*Aegon will provide an appropriate service for the client according to their needs and availability.
**AIG’s rehabilitation service is bespoked to each client – they do not use any one specific service provider.
Whilst many providers offer rehabilitation services, it is worth noting that such services are provided at the insurer’s discretion and may not be offered to every client. Those that will benefit from rehabilitation will be offered it, however if it is unlikely to be of any benefit due to the severity or type of injury/illness an insurer may look for alternative ways they can help such clients.
When can rehabilitation services be accessed?
The point at which rehabilitation is offered can have a massive impact on recovery. Offering the benefit at any point of the policy lifespan will mean clients that are suffering from an injury or illness – that might not be severe enough for a claim – would still be able to benefit. This in turn could help ensure that the condition does not progress to a point where they need to make a claim and, as such, be used as a preventative benefit as well as an aid to recovery.
How much will the insurer pay towards the cost of rehabilitation services?
If not provided by the NHS, rehabilitation services are not cheap – especially if a prolonged period of rehab is required. Insurers differ in how much they are willing to pay towards these, which should be a key consideration when comparing the services offered.
*AIG also offer a recuperation benefit which can be used to pay for services that could improve or maintain a client’s health and help them back to work. If incapacitated a client could receive up to three times their benefit amount to pay for services such as physiotherapy or counselling.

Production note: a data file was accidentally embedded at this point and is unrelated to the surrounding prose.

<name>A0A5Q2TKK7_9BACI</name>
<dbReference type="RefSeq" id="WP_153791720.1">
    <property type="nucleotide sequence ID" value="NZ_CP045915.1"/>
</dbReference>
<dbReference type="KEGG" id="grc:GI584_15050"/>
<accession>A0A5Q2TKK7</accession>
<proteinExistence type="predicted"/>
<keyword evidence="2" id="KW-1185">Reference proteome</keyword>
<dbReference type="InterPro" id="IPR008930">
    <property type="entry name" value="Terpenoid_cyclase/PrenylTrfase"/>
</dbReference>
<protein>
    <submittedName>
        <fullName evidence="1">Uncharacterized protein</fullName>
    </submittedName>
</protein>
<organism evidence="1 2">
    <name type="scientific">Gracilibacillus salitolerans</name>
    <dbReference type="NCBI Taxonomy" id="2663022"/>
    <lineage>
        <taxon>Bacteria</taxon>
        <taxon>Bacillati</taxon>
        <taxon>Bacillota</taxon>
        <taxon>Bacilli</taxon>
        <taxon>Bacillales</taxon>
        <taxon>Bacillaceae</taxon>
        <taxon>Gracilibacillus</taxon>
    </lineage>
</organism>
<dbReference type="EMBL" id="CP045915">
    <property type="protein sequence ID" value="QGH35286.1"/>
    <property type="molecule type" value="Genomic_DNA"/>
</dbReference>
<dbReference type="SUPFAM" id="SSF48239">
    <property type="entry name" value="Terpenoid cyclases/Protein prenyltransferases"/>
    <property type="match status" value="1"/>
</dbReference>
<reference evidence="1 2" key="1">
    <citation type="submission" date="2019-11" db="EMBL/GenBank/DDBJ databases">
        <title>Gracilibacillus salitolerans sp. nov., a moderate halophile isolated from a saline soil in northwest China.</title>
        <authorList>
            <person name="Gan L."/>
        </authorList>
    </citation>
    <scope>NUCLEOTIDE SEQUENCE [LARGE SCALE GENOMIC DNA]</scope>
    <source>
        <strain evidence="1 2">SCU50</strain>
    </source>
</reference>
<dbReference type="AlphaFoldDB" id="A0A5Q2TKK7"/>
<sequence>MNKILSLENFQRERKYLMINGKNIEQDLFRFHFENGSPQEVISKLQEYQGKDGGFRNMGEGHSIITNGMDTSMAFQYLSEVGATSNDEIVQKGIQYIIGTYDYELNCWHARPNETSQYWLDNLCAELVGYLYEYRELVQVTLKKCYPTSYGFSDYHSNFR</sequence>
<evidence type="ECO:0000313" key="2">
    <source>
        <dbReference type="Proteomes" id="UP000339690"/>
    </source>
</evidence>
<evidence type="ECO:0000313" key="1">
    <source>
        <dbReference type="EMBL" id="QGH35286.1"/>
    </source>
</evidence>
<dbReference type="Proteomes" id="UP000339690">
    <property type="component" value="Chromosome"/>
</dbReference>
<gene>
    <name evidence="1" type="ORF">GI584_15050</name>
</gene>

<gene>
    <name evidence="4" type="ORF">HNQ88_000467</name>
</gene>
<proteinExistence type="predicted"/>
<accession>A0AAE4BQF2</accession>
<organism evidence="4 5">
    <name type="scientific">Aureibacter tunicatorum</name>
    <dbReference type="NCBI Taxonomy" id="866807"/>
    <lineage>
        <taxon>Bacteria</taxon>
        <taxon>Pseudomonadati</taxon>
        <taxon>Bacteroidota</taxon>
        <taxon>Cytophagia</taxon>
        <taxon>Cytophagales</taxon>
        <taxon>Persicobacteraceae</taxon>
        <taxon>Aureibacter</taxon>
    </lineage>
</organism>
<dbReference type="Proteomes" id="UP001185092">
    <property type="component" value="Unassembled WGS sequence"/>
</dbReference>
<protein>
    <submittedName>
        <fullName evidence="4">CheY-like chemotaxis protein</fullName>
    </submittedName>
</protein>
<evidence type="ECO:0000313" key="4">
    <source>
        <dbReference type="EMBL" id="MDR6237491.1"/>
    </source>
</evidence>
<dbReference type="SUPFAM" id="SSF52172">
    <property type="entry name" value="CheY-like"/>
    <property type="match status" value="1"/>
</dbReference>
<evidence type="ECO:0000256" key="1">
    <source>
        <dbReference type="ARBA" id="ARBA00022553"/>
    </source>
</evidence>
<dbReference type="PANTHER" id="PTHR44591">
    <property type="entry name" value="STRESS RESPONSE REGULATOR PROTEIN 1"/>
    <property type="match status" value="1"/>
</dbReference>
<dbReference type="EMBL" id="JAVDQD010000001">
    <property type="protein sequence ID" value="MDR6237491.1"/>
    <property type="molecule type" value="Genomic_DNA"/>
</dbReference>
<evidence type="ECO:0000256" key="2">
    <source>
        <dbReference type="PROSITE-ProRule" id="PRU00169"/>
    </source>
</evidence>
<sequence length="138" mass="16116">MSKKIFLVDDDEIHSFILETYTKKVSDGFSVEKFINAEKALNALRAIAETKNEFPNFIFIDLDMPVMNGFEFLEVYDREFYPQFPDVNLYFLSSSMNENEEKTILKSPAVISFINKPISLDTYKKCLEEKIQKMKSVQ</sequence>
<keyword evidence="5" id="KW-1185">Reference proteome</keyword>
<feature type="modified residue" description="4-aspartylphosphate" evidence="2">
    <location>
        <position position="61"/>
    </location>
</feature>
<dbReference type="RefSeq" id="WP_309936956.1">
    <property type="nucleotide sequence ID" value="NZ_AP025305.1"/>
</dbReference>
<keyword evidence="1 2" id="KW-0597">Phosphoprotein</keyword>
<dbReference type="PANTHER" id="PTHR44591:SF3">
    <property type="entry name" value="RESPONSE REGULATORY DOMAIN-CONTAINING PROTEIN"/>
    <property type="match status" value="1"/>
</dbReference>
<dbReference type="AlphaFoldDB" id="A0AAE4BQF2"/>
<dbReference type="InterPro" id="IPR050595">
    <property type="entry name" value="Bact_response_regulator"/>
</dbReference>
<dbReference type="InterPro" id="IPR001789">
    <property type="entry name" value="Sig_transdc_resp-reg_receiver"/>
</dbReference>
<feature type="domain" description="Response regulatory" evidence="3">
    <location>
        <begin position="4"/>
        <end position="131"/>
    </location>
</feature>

**Scottish Widows may review this amount if a client is likely to exceed it.
*** Vitality’s limit depends on whether a member has Short Term (Maximum of £1,000), Primary (Maximum of £1,000) or Comprehensive (Maximum of £2,000) Income Protection. The amount is fixed when they set up their plan.
Protection plans have moved on from just providing financial security, to contracts that can also help deal with the financial, emotional and physical issues clients face when seriously ill. Added value benefits such as rehabilitation services can be just as beneficial to clients as the financial security policies provide. Not only can it give clients their independence back, but it can also help keep their careers on track and relieve pressure on their family.
Through a combination of offering rehabilitation at any point in the term of the contract and providing an in-house team that should be able to react quicker, Zurich seem to have a very strong proposition. LV=, Royal London and Scottish Widows should also be commended as they offer Rehabilitation Services over a wide variety of products at any point in the contract term.